Reckless Driving New Jersey

If you have been issued a ticket for reckless driving in NJ, it is important that you understand the harsh consequences that could result if convicted. In addition to five motor vehicle point and insurance eligibility points, there is the possibility of jail and high fines.

Moreover, reckless driving is a enhanceable offense, meaning if you are convicted of reckless driving in New Jersey on more than one occasion, you could face up to three months in jail. If issued a ticket for this serious traffic offense in NJ, contact a traffic ticket attorney and municipal court lawyer who knows how to handle this type of charge.

The section that follows is an excerpt from the Reckless driving statute and some case law snippets that give a brief explination of the type of conduct that may constitute an offense under N.J.S.A. 39:4-96:

39:4-96. A person who drives a vehicle heedlessly, in willful or wanton disregard of the rights or safety of others, in a manner so as to endanger, or be likely to endanger, a person or property, shall be guilty of reckless driving and be punished by imprisonment in the county or municipal jail for a period of not more than 60 days, or by a fine of not less than $50.00 or more than $200.00, or both.

On a second or subsequent conviction he shall be punished by imprisonment for not more than three months, or by a fine of not less than $100 or more than $500, or both.

Please take a moment to read some of the case synopsis below which may provide a better understanding as to the meaning of such words as “wanton” and “willful.”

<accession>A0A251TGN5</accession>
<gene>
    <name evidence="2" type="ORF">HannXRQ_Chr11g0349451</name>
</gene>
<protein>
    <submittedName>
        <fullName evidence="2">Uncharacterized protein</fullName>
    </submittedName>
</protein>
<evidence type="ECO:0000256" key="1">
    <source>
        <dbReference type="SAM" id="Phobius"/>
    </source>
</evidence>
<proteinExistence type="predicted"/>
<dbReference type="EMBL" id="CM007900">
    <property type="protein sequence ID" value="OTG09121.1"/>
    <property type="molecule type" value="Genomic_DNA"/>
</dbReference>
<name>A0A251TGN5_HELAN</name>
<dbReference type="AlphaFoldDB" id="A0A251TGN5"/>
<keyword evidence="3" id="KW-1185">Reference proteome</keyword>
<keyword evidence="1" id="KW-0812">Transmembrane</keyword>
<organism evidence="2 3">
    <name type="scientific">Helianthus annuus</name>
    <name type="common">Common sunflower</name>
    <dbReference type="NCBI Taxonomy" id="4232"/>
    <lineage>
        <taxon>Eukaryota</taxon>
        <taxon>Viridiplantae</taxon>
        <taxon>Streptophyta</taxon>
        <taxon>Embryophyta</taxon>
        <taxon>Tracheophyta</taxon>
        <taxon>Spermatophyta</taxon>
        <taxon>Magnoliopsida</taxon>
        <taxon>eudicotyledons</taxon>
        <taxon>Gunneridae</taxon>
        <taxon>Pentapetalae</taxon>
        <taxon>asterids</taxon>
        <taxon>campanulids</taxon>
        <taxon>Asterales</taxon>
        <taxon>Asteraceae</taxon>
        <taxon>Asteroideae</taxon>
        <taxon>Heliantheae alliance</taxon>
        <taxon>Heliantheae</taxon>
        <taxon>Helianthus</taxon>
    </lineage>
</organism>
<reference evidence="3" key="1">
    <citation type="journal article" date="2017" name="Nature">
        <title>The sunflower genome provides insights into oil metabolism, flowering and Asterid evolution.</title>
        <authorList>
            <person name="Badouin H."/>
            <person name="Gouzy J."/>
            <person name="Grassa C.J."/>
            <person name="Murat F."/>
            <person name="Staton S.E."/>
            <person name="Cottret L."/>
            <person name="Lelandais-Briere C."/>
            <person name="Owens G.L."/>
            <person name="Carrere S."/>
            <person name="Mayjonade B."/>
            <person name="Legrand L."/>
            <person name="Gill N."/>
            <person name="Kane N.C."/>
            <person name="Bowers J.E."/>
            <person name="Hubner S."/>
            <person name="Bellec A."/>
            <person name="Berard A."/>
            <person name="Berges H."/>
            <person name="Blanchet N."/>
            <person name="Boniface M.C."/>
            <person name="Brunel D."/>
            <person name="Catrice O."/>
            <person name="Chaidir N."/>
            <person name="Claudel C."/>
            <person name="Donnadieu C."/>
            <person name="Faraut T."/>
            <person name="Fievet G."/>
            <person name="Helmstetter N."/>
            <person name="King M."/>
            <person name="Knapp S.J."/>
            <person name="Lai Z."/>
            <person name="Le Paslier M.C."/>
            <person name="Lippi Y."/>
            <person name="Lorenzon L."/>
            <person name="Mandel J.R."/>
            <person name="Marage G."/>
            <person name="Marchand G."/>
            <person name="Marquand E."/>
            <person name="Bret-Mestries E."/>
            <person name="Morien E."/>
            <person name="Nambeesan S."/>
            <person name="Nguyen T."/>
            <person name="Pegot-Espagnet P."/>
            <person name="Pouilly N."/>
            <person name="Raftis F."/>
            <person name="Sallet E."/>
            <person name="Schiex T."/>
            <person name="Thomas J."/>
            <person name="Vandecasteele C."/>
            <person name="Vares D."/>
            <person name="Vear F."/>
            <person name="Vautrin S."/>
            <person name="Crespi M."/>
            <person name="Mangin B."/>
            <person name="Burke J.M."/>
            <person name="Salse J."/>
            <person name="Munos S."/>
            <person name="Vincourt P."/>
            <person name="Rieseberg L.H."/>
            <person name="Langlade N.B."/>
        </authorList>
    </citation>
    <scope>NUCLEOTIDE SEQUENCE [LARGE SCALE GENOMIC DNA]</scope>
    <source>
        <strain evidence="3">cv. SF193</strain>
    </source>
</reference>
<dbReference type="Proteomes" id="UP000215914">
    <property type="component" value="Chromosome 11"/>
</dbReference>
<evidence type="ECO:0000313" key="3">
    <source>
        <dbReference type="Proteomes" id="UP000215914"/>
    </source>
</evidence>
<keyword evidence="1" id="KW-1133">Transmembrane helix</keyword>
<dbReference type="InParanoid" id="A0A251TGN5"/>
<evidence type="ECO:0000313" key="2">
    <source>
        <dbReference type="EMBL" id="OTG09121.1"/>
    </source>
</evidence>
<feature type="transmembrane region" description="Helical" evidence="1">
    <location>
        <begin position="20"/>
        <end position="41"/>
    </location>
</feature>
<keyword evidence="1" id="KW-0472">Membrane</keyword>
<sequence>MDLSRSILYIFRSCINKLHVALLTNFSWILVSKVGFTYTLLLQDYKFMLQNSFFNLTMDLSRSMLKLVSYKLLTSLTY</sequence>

In  State v. Willhite, 40 N.J.Super. 405, 123 A.2d 237 (Co.1956), the court held that driving a car through the main business area of a town at a high rate of speed is reckless driving.

The court in State v. Roenicke, 174 N.J.Super. 513, 417 A.2d 54 (L.1980), held that reckless driving, at its core, is grossly improper operation that threatens others.

In State v. Willhite, 40 N.J.Super. 405, 123 A.2d 237 (Co.1956), the court held that speed is not the determining factor when deciding if a motorist acted recklessly.

In other words, the State must prove that your conduct fell far below what would be considered adequate. Put another way, your actions must have been inexplicably and grossly unsafe.

This is not an easy burden for the State to meet, and depending upon the facts of your particular case, there may be many available defenses to a charge of reckless driving.

I have defended many individuals charged with the offense of reckless driving and have obtained excellent results. If you have any questions, please feel free to call.

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